Bulgaria’s parliament has voted to accept the resignation of Prime Minister Boiko Borisov by a vote of 209 to 5, following widespread street protests against corruption and poor governance.
The demonstrations — the biggest in 15 years — were sparked by electricity price rises and corruption scandals, including reports that the nominee to head the government electricity regulatory commission was selling cigarettes illegally online.
“Apparently Borisov is trying to save the political capital he still has, and this was the reason for his resignation,” said Daniel Smilov, an analyst at the Centre for Liberal Strategies think-tank in Sofia. “I am not sure this will be a successful strategy, but he is a very skilful communicator.”
Bulgarians were disillusioned that the overthrow of Communism in 1989 and the country’s subsequent democratization had not delivered the expected prosperity, Smilov, told The New York Times:
Bulgaria has struggled to shed a reputation for lawlessness and corruption. It remains poor, with an average monthly wage of just $480, the lowest in the European Union.
“What we are seeing is the result of a general distrust in government and the political system,” said Smilov, noting that protests had engulfed wealthy as well as poorer regions of the country. “These are not the bottom layers of society, but people in the middle strata who have been hit hardest by the financial crisis. They fear they are losing their status, and they might become poor very fast.”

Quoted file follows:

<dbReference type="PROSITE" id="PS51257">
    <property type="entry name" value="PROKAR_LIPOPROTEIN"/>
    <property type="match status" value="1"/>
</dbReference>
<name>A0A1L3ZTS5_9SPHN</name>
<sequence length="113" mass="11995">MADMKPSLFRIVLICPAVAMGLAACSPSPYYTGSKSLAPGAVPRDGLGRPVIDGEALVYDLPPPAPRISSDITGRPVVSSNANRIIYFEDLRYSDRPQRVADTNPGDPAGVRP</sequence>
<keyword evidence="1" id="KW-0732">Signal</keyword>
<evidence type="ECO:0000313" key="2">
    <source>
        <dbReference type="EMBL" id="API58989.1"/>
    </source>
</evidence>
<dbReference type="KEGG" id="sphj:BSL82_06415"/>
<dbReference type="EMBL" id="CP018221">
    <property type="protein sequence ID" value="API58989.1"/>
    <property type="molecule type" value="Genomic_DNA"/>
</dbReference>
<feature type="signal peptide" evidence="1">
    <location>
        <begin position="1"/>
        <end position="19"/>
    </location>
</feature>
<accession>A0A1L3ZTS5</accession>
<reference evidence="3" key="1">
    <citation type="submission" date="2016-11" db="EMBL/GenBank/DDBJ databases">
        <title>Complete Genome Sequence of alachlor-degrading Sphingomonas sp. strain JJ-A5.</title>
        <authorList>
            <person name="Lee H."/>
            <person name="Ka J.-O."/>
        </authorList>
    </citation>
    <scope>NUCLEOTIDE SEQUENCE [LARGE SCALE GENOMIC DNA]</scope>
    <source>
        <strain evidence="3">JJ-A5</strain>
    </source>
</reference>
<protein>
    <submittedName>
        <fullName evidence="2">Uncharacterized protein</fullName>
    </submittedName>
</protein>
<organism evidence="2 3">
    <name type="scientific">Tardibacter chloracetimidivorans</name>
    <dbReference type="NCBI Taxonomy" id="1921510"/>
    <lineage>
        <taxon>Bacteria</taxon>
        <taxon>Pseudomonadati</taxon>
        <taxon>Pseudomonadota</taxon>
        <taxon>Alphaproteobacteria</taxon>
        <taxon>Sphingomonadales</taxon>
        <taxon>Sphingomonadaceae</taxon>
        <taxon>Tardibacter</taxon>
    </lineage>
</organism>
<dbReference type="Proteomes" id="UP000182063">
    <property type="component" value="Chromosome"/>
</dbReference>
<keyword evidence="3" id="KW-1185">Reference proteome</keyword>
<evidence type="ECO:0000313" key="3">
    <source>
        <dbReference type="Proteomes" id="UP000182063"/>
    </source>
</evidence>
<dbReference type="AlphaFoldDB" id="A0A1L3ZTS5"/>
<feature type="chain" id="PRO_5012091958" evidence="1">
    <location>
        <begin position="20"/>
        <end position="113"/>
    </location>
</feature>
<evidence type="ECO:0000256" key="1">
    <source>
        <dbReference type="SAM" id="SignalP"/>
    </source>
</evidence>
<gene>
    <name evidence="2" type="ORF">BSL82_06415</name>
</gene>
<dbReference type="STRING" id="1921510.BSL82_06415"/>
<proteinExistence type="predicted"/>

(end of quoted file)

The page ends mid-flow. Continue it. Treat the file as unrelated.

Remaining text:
“My main worry is that there are no clear alternatives at the moment. The fear is that we may have a fragmented new parliament and strengthening of populist parties which could put governability at risk,” said Smilov.
“There are not too many immediate problems but long-term, the situation is not good,” he said.
The Centre for Liberal Strategies was a grantee of the National Endowment for Democracy, the Washington-based democracy assistance group.